First autonomous cargo-sorting DNA nanobot developed.
Robots are an important type of molecular machine capable of automatically carrying out complex nanomechanical tasks. DNA molecules are excellent materials for building molecular robots as their geometric, thermodynamic, and kinetic properties are well understood and highly programmable. However, the development of DNA nanobots has been limited to simple functions. Now, a study from researchers at Caltech develops a DNA robot capable of performing a nanomechanical task substantially more extensively than previous models. The team states they have successfully developed a simple algorithm and three modular building blocks to enable a DNA nanobot to perform autonomous cargo sorting. The study is published in the journal Science.
Previous studies show most DNA nanobots were designed to perform a single function, namely walking in a controlled direction. A few demonstrations included a second function combined with walking, such as picking up nanoparticles or choosing a path at a junction. However, these more complex functions were also more difficult to control, with the complexity of tasks limited to what the robot could perform within 3 to 12 steps. The current study develops a DNA nanobot with the capacity to retrieve two different cargos from unordered locations and sort them into two piles.
The current study utilizes three basic building blocks to assemble a DNA robot, a ‘leg’ with two ‘feet’ for walking, an ‘arm’ and ‘hand’ for picking up cargo, and a segment to recognize a specific drop-off point and signal to the hand to release its cargo of fluorescent molecules. Each of these components is made up of just a few nucleotides within a single strand of DNA. The group states fluorescent molecules are used to enable them to confirm the molecules ended up in their intended locations.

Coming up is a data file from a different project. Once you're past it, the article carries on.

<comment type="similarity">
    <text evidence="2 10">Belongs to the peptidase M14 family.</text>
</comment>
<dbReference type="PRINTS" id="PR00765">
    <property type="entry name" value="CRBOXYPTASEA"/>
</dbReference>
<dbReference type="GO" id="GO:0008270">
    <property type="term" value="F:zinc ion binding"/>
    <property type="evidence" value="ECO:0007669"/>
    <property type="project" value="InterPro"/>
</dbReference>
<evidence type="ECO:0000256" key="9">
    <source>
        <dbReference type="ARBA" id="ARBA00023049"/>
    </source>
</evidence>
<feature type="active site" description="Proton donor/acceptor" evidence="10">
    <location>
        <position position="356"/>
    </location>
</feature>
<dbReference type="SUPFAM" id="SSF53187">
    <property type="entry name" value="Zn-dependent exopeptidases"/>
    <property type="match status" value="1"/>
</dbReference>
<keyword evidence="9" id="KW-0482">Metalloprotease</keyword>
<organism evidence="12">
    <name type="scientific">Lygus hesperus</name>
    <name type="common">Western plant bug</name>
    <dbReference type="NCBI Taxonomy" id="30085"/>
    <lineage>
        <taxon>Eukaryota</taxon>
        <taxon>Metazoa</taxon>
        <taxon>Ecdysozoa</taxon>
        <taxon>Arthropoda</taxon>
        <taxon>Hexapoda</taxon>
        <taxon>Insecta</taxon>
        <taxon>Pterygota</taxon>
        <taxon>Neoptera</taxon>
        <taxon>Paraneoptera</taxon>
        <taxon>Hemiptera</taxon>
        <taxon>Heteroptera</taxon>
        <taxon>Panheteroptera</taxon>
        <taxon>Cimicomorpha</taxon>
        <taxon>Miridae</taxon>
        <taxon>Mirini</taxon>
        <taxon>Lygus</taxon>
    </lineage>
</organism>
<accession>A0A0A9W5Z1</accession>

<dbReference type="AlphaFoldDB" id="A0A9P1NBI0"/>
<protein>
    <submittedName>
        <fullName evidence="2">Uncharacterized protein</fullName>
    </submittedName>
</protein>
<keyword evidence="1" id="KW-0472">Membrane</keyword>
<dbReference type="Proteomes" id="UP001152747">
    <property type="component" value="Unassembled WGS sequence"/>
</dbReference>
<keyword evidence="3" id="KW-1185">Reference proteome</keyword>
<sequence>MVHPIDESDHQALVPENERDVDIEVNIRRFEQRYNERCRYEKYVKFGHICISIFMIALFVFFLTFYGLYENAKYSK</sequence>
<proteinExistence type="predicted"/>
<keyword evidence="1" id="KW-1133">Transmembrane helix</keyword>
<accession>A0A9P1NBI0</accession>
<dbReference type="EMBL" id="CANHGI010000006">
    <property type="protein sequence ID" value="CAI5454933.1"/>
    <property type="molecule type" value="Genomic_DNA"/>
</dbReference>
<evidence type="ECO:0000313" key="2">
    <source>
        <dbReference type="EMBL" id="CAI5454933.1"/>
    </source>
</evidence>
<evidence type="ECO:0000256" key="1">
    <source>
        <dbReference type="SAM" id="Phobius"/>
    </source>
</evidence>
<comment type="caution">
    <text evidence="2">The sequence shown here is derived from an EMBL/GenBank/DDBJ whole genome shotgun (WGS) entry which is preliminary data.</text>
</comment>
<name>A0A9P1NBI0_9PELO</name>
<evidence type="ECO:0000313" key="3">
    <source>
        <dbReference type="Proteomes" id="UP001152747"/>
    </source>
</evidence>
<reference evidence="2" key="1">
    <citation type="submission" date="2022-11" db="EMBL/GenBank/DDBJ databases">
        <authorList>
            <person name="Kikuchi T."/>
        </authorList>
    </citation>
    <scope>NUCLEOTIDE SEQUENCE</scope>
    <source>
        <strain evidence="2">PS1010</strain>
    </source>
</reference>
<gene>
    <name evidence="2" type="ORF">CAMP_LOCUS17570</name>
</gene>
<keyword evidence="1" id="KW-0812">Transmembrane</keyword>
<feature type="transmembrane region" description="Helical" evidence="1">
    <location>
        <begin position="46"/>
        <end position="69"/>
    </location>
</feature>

Results show the nanobot could explore a molecular surface, pick up two different fluorescent molecules, and then distribute them to two distinct regions on the surface. Data findings show the nanobot successfully sorted 3 pink and three yellow molecules scattered on the surface into their correct places in 24 hours. They state adding more nanobots to the surface shortened the time it took to complete the task.
The team surmises they have developed single-stranded DNA nanobots capable of walking over the surface of a DNA origami sheet and sorting molecular cargoes for delivery. For the future, the researchers state their technology could be used for synthesizing therapeutic chemicals, targeted drug delivery, or sorting molecular components for recycling.
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